Quatrehomme: Arguably Paris’s Best Cheese Shop

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Parisians and tourists alike have their favorite cheese shops, and commit to them with a fierce loyalty. But a consensus for one of the city’s best — and possibly the best — is Quatrehomme, a mini-chain of fromageries founded in 1953 with its headquarters at the incomparable Quatrehomme: La Maison du Fromage on the Rue de Sevres in the 7th Arrondissement. Continue Reading →

Fantastic Fromage at La Fermette

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Fromage! Like so many other visitors to France, I have fallen in love with French cheese. Brie de Meaux. Camembert. Epoisses. Reblochon. Bleu d’Auvergne. Chaource. You name it, and I’ve tried it—and loved it. Even what some call “stinky foot cheese.” While every fromagerie in the City of Light carries the most popular cheeses, there are two Parisian fromageries that I go to again and again when I want to sample my favorites or try something new: La Fermette on Rue Montorgueil and Fromagerie Quatrehomme on Rue de Sevres. Continue Reading →

The Medici Fountain: A Luxembourg Gardens Gem

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Many tourists in Paris make a trip to gorgeous Jardin du Luxembourg in the 6th Arrondissement to admire its exquisite landscaping, children playing with toy boats on its circular basin, more than 100 statues and other monuments scattered throughout the park’s nearly 57 acres and the ornate Luxembourg Palace, which today serves as home to the French Senate. One of the true gems of the Luxembourg Gardens, however, is not as frequently visited—the Medici Fountain. And that’s a shame, because the fountain is not only beautiful, but is deeply rooted in Paris’s rich history. Continue Reading →

Saint-Michel Fountain: Well Worth a Short Detour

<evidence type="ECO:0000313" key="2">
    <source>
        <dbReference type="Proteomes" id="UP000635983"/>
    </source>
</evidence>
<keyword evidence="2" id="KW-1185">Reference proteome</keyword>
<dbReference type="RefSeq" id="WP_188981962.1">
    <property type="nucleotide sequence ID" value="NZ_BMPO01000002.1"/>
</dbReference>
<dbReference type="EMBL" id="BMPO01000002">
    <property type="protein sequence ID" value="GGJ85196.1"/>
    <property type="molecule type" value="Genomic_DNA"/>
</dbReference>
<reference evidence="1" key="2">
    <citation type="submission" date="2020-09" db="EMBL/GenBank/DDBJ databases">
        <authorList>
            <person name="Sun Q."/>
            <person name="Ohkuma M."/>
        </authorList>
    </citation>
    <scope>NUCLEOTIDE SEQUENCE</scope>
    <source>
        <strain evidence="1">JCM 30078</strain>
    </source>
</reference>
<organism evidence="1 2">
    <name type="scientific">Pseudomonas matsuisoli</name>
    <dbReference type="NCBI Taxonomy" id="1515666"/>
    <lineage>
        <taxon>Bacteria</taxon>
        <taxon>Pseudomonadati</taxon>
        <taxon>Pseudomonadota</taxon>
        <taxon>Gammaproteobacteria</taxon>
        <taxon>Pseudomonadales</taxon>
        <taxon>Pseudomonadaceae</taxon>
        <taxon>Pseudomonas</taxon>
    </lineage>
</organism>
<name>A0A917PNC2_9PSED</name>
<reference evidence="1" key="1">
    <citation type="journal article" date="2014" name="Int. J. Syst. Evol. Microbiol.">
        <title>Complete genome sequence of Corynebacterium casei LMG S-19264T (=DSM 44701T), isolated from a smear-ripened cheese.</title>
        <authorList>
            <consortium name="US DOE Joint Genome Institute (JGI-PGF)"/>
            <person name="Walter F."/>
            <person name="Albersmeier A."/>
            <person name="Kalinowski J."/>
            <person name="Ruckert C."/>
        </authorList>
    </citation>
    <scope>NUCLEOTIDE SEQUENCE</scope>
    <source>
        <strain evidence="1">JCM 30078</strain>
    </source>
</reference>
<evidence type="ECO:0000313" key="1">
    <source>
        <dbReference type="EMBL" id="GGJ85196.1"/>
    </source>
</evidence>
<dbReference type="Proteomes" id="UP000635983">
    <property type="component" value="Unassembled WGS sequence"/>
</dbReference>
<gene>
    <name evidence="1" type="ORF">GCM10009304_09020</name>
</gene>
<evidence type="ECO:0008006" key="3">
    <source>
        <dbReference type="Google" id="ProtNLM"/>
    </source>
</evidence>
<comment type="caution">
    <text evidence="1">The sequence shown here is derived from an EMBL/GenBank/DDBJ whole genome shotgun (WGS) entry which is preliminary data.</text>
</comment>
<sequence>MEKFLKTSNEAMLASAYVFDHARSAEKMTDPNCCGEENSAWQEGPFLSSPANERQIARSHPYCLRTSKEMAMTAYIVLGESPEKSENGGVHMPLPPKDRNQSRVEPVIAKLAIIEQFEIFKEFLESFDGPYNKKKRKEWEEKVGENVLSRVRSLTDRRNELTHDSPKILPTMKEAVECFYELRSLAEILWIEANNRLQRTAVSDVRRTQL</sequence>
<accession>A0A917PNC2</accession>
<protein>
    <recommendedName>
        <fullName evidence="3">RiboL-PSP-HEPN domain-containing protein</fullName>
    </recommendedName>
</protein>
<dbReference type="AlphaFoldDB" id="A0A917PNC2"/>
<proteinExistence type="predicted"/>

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Just a stone’s throw from the Sainte Chapelle church is one of Paris’s most glorious “monumental” fountains that is surprisingly not as popular among tourists as other sights in the area—the Fontaine Saint-Michel. Although many guidebooks include the fountain in their sight-seeing recommendations, it usually doesn’t fall on traveler’s “must-see” lists for the City of Light, particularly for first-time visitors. And that’s a shame, because a less-than-five-minute stroll from either Sainte-Chapelle or equality popular Notre Dame puts you directly on the charming Place de Saint-Michel, which is dominated by the gorgeous (and extremely photogenic) fountain at its southern end. Continue Reading →

Le Petit Prince de Paris: A Latin Quarter Gem

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One of the truly great Parisian restaurants is Le Petit Prince de Paris, a quintessentially French hideaway located in the midst of a warren of tiny cobblestone streets in the city’s Latin Quarter just a stone’s throw from the Pantheon. The only LGBT restaurant on the city’s Left Bank, Le Petit Prince de Paris is housed in a site that has served as a tavern and restaurant since the year 1450. That ancient building provides the restaurant with much of its yesteryear charm, including exposed ceiling beams, pale stone walls, plush draperies, antique furnishings and dozens of candles and chandeliers. Continue Reading →

Royal History at Saint-Germain-des-Pres Church